LAKE Victoria Environmental Project phase two (LVEMP-II) has successfully uprooted water hyacinth from Lake Victoria from 520 hectares in 2010 to 106 hectares in May this year, which represents an 80 per cent success rate.
This was revealed here on Wednesday by the LVEMP-II Project Coordinator, Mr Omary Muyanza, during an exclusive interview with the ‘Daily News’ on its successes over the last seven years.
LVEMP-II is an East African Community project under implementation in the five countries that share the Lake Victoria Basin -‑ Burundi, Kenya, Rwanda, Tanzania and Uganda.
It compliments and upscales the LVEMP-I activities which ended in December 2005. He said the task of uprooting the weed within the lake was done with the support of 42 social groups through district councils which were in the project area.
Mr Muyanza said the method of controlling the weed in the lake by using weevils is a sustainable method which is still used now, while uprooting methods was often carried out by social groups and it is an important part of the daily life of a human being.
“Tanzania has done a commendable job to uproot water hyacinth in the Lake Victoria; we thank our donor and social groups who have made this work successful”, he explained.
He said water hyacinth has serious consequences and the government will continue with its earnest control activities by using weevils and community social groups which work within the district councils in the project area so as to ensure that it does not continue to affect the life of the aquatic organisms in the lake.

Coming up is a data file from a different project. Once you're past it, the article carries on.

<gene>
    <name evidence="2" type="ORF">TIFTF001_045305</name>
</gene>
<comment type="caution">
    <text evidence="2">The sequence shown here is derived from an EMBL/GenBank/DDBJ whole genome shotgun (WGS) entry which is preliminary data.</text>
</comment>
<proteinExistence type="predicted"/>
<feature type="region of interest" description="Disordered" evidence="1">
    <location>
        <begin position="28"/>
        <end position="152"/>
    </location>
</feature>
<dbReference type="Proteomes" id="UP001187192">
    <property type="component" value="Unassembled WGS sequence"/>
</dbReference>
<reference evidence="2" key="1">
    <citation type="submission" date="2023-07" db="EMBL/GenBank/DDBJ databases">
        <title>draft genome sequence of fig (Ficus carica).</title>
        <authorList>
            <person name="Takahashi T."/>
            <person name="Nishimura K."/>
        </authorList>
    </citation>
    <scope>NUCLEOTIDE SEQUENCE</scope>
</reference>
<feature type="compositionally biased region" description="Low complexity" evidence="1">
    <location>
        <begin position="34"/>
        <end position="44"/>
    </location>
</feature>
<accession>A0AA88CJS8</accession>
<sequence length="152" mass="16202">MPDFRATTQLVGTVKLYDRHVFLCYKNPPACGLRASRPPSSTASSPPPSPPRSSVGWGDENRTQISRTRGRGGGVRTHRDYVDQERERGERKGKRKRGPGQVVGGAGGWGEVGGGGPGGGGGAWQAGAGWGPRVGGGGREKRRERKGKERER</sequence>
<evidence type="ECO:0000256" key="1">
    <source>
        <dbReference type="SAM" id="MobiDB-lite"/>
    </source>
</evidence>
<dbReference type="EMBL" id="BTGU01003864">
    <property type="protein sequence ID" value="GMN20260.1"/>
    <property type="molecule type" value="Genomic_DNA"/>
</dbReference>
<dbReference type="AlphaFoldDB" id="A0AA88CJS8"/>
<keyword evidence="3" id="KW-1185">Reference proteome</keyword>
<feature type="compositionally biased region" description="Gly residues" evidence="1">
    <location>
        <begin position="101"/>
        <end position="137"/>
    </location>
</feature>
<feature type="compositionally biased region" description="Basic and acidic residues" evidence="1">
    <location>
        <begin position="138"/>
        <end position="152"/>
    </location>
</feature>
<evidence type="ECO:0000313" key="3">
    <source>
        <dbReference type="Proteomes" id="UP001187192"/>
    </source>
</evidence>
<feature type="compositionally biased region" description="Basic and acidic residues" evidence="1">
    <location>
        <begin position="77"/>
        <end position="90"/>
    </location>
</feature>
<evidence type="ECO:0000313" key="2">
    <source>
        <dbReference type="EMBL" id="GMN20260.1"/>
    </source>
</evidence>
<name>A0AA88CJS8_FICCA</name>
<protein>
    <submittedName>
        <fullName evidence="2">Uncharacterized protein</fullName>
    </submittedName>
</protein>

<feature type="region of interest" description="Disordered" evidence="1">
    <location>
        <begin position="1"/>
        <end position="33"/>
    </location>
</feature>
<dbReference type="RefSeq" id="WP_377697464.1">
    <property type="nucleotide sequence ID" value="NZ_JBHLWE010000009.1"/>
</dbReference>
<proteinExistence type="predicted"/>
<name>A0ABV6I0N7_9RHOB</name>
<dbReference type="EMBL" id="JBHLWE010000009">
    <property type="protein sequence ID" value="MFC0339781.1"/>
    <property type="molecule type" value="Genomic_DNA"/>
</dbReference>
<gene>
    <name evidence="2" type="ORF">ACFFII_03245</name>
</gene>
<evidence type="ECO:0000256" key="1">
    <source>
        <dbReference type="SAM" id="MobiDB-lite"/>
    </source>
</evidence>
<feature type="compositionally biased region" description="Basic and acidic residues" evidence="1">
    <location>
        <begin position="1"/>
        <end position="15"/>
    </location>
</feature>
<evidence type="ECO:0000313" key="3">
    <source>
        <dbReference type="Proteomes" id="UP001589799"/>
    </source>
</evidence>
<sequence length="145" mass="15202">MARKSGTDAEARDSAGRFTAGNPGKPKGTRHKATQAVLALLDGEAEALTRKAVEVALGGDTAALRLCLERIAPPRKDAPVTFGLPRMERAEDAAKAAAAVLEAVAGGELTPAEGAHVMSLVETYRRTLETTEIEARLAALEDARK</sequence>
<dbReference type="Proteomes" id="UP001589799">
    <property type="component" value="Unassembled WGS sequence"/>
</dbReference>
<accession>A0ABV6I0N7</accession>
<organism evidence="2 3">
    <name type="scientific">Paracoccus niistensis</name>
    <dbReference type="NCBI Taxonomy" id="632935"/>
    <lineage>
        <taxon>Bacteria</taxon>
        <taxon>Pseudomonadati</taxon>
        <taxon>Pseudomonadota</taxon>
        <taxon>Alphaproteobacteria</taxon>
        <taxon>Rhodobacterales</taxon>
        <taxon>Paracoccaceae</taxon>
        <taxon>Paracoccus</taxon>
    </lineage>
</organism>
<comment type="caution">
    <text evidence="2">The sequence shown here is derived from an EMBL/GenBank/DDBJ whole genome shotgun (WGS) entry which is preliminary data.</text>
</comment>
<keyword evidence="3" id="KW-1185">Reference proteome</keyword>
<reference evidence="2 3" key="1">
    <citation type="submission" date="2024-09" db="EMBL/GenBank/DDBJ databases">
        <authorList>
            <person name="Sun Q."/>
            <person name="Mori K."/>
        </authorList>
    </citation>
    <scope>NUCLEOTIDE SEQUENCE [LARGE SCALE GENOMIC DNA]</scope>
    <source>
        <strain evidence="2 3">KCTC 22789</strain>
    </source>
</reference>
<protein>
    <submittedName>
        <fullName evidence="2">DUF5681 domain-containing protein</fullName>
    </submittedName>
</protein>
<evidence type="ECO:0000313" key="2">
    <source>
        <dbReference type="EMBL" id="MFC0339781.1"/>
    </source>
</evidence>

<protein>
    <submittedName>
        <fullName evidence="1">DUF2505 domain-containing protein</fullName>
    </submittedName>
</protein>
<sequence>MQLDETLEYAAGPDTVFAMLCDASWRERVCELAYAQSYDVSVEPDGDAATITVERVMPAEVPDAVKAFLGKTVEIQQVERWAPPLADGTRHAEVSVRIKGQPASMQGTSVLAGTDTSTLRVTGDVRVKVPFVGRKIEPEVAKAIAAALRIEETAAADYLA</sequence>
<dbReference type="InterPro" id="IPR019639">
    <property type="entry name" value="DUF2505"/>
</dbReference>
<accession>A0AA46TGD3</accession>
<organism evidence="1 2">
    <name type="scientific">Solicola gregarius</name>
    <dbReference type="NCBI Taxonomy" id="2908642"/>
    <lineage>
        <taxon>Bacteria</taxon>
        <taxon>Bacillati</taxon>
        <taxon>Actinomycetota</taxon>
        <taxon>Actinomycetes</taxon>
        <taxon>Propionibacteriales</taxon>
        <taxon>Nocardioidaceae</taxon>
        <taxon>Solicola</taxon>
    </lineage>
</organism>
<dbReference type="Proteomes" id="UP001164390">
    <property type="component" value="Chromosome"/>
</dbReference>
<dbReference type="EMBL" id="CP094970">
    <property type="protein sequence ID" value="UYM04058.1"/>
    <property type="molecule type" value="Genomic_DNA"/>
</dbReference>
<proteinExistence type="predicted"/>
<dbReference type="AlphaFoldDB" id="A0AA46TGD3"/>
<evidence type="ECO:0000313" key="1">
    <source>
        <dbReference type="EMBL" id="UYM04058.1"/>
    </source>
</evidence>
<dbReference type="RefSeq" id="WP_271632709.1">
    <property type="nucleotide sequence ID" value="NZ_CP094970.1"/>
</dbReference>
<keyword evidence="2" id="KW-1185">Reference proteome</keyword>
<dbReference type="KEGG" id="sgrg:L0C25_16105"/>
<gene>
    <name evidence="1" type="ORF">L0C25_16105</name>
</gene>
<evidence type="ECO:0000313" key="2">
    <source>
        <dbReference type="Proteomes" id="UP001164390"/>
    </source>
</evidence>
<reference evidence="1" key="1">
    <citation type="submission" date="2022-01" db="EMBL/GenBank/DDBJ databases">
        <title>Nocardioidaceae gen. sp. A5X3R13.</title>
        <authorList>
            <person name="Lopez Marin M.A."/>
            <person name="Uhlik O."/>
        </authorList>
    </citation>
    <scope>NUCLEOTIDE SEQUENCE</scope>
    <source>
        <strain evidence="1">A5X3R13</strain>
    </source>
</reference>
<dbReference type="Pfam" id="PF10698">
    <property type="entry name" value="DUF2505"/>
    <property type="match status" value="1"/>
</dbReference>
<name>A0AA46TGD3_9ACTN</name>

“If water is covered by water hyacinth, it reduces the level of oxygen that is in the water and causes the aquatic organisms in the water to lack sufficient oxygen and therefore fish will not produce”, he said.
The project coordinator further said that apart from uprooting the water hyacinth, the project has also implemented a total of 316 social projects and 20 major projects aimed at reducing pollution. This has improved the life of the community living around Lake Victoria at the cost of 42.5m/- USD under the World Bank funding.
He cited some of the social projects as diary cattle, tree planting project covering 30,215 acres of trees, bee keeping and the construction of 11 animal biogas plants in Maswa,Meatu and Misungwi districts.
Mr Muyanza said the community had benefited from modern dairy cattle production schemes which are capable of producing 8 to 10 litres per day, 80 pools of modern fish keeping, and it has constructed 111 modern stoves for the alternative energy services that reduce firewood use in the districts of Misungwi, Meatu and Maswa.
“The specific objective of the establishment of this project was to improve the joint management of Lake Victoria basin resources which are in all partnership countries by improving environmental management”, he said.
He noted during the implementation of the phase one of the project, surveys on environmental pollution that caused all big rivers which flow water into the lake, indicated that the catchments of river Simiyu contributes to 42.3 per cent of the total amount of nutrients (mud) estimated to reach 4,075 kg per year.
Mr Muyanza asserted the nutrients were resulted from human activities which ignored environmental conservation within the Simiyu River that covers a total area of 11,577 kilometres.